Australian scientists embark on voyage to unlock secrets of earthquakes

by IANS |

Canberra, Nov 23 (IANS) Researchers from Australian National University (ANU) have embarked on a voyage to unlock the secrets of the Earth's inner layers.

The ANU-led team on November 10 departed on a three-week mission to retrieve 27 seismometers -- instruments that record the motion of the ground during earthquakes -- from the ocean floor near Macquarie Island in the Southern Ocean, Xinhua news agency reported.

The instruments were deployed in October 2020 pointing at the Earth's center and have been collecting data on extreme underwater earthquakes.

Researchers are hopeful that the data will help them better understand the inner layers of the Earth and what causes underwater earthquakes and tsunamis.

"It's in an area where the Australian plate meets the Pacific plate, but it's not known as an active subduction zone, so these earthquakes are still a mystery to us," Chief scientist Hrvoje Tkalcic from ANU's Research School of Earth Sciences said in a media release on Monday.

"Scientifically, the most exciting pay-off of this project may be that it could help us add missing pieces to one of the biggest puzzles in plate tectonics -- how subduction begins.

"Researchers have grappled with this question for decades, probing active and extinct subduction zones around the world for hints, though the picture remains murky."

However, the team must first recover the devices from depths of up to 5,500 meters on the Macquarie Ridge -- a slope steeper than any mountain on the Earth's surface.

The Commonwealth Scientific and Industrial Research Organization (CSIRO) commissioned New Zealand research vessel RV Tangaroa for the 24-day voyage.

Tkalcic said it could take up to six hours to retrieve a single seismometer and another two hours to ascend back to the surface.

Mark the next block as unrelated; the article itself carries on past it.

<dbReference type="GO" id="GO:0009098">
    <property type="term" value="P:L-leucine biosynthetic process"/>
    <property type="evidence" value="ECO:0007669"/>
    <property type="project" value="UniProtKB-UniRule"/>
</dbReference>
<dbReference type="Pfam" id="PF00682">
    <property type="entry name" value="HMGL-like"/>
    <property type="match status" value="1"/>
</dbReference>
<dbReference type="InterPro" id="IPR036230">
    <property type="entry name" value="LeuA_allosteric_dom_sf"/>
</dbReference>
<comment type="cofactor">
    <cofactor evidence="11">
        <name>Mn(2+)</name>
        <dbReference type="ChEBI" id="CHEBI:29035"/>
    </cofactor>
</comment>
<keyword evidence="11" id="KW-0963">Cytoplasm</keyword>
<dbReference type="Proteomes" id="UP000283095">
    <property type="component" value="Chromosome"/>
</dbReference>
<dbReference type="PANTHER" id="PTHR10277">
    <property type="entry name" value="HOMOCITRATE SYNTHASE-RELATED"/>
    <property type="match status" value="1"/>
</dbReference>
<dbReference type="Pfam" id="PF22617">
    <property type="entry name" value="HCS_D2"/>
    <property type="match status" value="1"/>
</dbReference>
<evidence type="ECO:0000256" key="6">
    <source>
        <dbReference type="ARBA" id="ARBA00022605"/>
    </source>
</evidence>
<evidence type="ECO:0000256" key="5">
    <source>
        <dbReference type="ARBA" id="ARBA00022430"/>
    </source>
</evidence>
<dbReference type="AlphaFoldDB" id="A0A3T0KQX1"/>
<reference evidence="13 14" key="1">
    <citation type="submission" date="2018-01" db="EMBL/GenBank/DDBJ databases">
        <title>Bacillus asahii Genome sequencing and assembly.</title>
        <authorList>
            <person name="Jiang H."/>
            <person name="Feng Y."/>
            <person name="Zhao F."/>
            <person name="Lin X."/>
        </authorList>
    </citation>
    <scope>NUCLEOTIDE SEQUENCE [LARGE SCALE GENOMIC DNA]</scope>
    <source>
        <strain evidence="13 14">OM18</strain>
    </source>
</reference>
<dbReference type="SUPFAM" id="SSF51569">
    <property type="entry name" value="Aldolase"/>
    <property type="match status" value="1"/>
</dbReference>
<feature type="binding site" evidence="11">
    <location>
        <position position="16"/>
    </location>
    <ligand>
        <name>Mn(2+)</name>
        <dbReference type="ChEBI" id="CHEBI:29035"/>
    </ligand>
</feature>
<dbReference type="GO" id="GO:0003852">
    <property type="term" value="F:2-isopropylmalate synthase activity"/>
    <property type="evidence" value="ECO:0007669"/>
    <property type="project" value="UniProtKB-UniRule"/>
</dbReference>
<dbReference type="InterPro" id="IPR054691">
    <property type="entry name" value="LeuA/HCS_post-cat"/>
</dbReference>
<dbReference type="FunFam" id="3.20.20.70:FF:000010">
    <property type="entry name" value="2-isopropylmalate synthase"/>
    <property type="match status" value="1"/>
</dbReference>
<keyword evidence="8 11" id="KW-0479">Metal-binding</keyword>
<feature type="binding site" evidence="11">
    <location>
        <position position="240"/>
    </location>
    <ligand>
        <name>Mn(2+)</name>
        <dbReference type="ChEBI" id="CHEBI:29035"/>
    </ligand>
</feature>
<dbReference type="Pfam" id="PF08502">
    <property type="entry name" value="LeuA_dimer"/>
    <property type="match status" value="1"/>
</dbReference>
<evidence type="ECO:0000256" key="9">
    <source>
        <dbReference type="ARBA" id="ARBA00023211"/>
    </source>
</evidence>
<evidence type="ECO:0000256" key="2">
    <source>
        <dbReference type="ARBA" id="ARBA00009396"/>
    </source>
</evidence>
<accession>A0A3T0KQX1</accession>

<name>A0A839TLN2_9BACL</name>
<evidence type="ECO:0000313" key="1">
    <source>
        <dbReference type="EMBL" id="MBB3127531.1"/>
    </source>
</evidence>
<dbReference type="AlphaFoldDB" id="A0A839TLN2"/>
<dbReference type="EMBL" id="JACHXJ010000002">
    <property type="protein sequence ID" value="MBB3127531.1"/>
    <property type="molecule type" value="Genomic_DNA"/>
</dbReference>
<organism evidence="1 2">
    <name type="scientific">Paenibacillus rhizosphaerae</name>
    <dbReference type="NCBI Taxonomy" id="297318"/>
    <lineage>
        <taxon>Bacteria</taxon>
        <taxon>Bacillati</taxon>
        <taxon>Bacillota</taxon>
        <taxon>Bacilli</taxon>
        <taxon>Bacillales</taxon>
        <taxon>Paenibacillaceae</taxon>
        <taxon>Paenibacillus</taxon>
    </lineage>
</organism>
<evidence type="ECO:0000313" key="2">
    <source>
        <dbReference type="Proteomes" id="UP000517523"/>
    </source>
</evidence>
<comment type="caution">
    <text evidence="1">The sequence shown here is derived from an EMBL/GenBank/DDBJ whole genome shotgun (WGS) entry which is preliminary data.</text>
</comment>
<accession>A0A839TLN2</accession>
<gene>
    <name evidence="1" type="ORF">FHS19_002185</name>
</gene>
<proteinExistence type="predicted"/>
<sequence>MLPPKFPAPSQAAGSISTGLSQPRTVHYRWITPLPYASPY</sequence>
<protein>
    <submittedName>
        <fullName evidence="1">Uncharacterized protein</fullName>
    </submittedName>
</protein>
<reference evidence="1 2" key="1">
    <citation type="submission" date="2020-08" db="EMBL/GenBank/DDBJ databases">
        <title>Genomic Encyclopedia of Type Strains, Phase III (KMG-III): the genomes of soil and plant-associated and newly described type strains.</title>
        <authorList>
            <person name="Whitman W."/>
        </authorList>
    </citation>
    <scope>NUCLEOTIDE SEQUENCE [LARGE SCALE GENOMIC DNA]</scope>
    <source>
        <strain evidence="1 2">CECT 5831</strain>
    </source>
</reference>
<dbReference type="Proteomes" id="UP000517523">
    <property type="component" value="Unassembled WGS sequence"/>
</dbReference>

"The instruments have been surrounding Macquarie Island, a region in the Southern Ocean's Furious Fifties latitudes renowned for its extreme seas and weather," he said.

"The weather was often merciless during our instrument deployments. We faced gale-strength winds and waves that forced us to 'heave-to' or shelter in the lee of Macquarie Island for roughly 40 percent of our time in the study area."

Latest News
Want to Recover Deleted Photos ? Download any of these apps from Google Play Store Sun, Dec 05, 2021, 04:04 PM
Instagram new feature to make Comments made by people you do not like to be invisible to others Sun, Dec 05, 2021, 03:05 PM
Flipkart Offers 40-inch KODAK 7X Pro worth Rs.20,999 just @ Rs.5,999 Sun, Dec 05, 2021, 02:45 PM
Is Your Laptop Slowing Down ? Increase your Laptop Performance by following these tips Sun, Dec 05, 2021, 02:01 PM
AIFF bars Chennai City from I-League 2021-22, Kenkre FC named as replacement Sat, Dec 04, 2021, 10:30 PM
IND vs NZ, 2nd Test: I tried to bowl to the stumps and be consistent, says Siraj Sat, Dec 04, 2021, 10:28 PM
Uncertain Shakib picked in Bangladesh squad for New Zealand Tests Sat, Dec 04, 2021, 10:27 PM
Very illustrious group to be a part of, special that it came in Mumbai, says Ajaz on historic 10-wicket haul Sat, Dec 04, 2021, 10:25 PM
I know from now on the expectations will only go up: Kumble to Ajaz Sat, Dec 04, 2021, 10:24 PM
'Perfect 10': Ajaz Patel enters history books alongside Laker, Kumble Sat, Dec 04, 2021, 10:22 PM
Pune Open Golf: Chadha cruises to six-shot win, rookie Kartik posts career-best 2nd place Sat, Dec 04, 2021, 10:21 PM
IND vs NZ, 2nd Test: India tighten noose around Kiwis, lead by 332 runs Sat, Dec 04, 2021, 10:19 PM
Taking probiotics may improve nausea, vomiting in pregnancy Sat, Dec 04, 2021, 09:40 PM
England's Eileen Ash, world's oldest living Test cricketer, dies at 110 Sat, Dec 04, 2021, 09:38 PM
Scientists developing chewing gum that could reduce SARS-CoV-2 transmission Sat, Dec 04, 2021, 09:38 PM